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Sept. 22, 2021
By Fred MillerU of A System Division of Agriculture@AgNews479
Related PHOTOS: https://flic.kr/s/aHsmWFvCaQ
FAYETTEVILLE, Ark. — Arkansas researchers are working to answer one of the leading
questions on Americans’ minds as the country struggles to recover from the ordeal
of COVID-19: Is it safe to eat out?
Food scientists Kristen Gibson and Adam Baker are investigating whether food service
industry disinfecting practices are adequate to protect their dine-in customers from
Gibson, an associate professor of food science and microbiology for the Arkansas Agricultural
Experiment Station, is leading a multi-institutional research effort to ensure that
restaurant dining rooms do not contribute to the spread of SARS-CoV-2, the virus that
causes COVID-19. The U.S. Department of Agriculture National Institute of Food and
Agriculture awarded a $987,000 Rapid Response grant to Gibson last year to fund the
two-year research project.
Gibson is the lead investigator in the effort that includes collaborators within the
Agricultural Experiment Station, Clemson University and the Centers for Disease Control
The Agricultural Experiment Station is the research arm of the University of Arkansas
System Division of Agriculture. Gibson also has a teaching appointment in the Dale
Bumpers College of Agricultural, Food and Life Sciences at the University of Arkansas.
Testing the tests
Gibson said the goal of the two-year project is to provide scientific evidence that
the COVID-19 precautions employed by the foodservice industry protect their customers.
Protection against COVID-19 in restaurants relies primarily on Food and Drug Administration
food safety standards. But Gibson said those measures apply mainly to “back of the
house” spaces where food is handled — kitchens, food storage and dishwashing areas.
“Our research is aimed at the ‘front of the house,’” said Baker, a post-doctoral research
associate who is heading up the research in Gibson’s lab. “These are the dining rooms
and related areas where the diners are.”
The target areas of Baker’s research include the surfaces that diners touch and the
hands that do the touching. For a study published recently, he placed a known amount
of a surrogate virus on subjects’ hands. The surrogate is a bacteriophage called Phi-6,
a harmless microorganism that mimics the structure and persistence of SARS-CoV-2.
Baker identified the most reliable tests for recovering consistent virus samples from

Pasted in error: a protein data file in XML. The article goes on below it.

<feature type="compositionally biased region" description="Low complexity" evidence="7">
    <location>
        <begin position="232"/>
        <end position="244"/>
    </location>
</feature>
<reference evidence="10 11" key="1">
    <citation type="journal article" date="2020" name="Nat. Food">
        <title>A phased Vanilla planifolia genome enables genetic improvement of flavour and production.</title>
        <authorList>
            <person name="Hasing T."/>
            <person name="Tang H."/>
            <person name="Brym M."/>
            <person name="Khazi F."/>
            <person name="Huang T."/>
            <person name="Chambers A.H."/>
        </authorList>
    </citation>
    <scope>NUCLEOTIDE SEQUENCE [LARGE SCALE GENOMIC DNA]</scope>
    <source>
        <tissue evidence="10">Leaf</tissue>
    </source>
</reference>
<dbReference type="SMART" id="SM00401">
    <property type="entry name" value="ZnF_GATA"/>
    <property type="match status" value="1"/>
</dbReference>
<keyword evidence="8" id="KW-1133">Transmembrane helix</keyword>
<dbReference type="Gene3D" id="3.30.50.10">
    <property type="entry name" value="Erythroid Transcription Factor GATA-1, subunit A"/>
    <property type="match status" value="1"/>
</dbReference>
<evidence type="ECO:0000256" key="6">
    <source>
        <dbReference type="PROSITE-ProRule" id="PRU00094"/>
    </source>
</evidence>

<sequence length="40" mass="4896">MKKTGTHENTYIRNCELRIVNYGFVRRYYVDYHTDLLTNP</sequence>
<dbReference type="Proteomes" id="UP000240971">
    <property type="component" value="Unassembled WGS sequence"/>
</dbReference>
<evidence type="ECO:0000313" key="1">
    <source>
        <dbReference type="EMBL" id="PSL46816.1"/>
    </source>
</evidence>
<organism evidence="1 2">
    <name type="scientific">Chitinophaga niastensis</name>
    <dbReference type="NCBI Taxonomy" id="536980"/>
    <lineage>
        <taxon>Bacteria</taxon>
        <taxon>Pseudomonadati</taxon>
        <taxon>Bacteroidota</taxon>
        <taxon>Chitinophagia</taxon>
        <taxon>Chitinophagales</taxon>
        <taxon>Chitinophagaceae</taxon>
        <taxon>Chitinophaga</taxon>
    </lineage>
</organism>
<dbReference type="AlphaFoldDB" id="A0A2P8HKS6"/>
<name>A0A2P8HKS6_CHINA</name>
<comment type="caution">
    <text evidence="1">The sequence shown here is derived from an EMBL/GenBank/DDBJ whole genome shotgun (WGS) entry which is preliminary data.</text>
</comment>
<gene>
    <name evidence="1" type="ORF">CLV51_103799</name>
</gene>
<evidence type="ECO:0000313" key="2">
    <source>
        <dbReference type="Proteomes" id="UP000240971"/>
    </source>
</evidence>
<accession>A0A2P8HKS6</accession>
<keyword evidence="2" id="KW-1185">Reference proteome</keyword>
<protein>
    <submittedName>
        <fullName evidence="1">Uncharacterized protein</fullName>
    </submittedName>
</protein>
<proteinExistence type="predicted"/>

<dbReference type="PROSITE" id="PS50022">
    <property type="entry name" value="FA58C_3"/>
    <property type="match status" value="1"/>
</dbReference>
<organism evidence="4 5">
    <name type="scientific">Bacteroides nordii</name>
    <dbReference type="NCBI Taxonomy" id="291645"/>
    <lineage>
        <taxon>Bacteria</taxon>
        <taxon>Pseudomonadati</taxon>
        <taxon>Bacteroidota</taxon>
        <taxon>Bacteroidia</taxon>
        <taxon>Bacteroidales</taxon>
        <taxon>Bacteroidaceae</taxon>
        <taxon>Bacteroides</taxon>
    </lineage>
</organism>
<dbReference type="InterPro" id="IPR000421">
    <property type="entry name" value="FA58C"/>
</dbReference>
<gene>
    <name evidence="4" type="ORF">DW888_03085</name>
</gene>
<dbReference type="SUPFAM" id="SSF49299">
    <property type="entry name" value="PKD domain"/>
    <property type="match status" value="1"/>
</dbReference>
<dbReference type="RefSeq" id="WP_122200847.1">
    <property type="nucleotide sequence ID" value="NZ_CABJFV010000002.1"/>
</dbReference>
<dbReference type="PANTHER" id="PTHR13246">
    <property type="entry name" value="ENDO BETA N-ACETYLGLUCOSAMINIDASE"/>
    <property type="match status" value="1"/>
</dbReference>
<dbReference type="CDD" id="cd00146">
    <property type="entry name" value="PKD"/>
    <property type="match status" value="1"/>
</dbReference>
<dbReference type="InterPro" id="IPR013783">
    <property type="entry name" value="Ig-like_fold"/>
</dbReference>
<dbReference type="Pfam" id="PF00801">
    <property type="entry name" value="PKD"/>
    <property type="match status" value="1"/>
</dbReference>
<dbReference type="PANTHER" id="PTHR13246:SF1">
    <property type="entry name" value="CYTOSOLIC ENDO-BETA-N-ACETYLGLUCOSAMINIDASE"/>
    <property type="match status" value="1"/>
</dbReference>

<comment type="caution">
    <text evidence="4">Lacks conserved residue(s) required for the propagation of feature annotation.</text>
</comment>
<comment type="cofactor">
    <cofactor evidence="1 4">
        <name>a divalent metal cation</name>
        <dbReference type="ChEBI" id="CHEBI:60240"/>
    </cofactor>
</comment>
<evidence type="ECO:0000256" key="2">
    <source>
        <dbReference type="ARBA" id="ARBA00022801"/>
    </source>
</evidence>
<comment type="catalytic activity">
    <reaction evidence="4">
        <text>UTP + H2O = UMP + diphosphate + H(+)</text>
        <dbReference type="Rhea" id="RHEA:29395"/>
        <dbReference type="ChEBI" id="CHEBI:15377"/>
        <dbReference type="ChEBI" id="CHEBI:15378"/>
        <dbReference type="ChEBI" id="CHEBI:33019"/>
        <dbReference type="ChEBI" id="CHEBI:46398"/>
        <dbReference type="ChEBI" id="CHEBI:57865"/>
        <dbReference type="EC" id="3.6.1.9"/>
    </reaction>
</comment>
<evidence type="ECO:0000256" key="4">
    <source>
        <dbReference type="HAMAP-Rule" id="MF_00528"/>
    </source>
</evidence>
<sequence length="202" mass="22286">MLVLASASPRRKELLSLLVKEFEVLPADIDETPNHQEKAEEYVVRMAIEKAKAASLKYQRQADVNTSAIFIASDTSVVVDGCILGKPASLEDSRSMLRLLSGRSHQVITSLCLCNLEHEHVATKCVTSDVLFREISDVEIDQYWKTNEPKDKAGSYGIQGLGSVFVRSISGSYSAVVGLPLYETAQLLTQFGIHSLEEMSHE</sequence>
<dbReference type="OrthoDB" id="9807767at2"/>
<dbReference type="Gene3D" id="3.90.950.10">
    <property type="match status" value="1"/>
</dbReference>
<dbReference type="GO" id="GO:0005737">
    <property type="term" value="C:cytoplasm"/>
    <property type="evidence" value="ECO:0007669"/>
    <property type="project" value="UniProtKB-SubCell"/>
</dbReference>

hands. He also found that timing was critical. Immediately after application, 83 percent
to 87 of the virus surrogate was recovered from test subjects hands. When tested five
minutes later, recovery dropped to 51 percent to 55 percent. The variation in the
percentage of recovery depended on the method used to recover the virus from the subjects’
hands. After 10 minutes, virus particle recovery dropped to 32 percent to 38 percent.
“Virus recovery from human skin can depend on several factors,” Baker said. It can
depend on the virus, the amount initially applied to the skin, the size of the virus
droplets, skin characteristics, temperature, and relative humidity.
Gibson said the next step is to test transfer from hands to surfaces.
“We know that transfer from human to surface happens when an infected person sneezes,
coughs or even speaks,” Gibson said. “These actions expel droplets containing the
virus onto nearby surfaces. Or a person may transfer the virus first to their hands,
and then touch a surface.”
They will also test transfers from surfaces to humans, as when a person touches a
surface that an infected person has just contaminated.
They are testing different surfaces commonly found in restaurant public areas, including
metal, fabrics, wood and other materials. They are even testing carpeting. “We had
to determine what materials were most relevant and what ‘holes’ exist in other studies,”
Stainless steel makes an excellent control to compare results from other studies,
Gibson said. “A lot of research has already been done on recovering viruses from stainless
steel because of its prevalence in food preparation areas. It’s not that common in
the dining areas, but it makes a good comparison to see how our work fits into other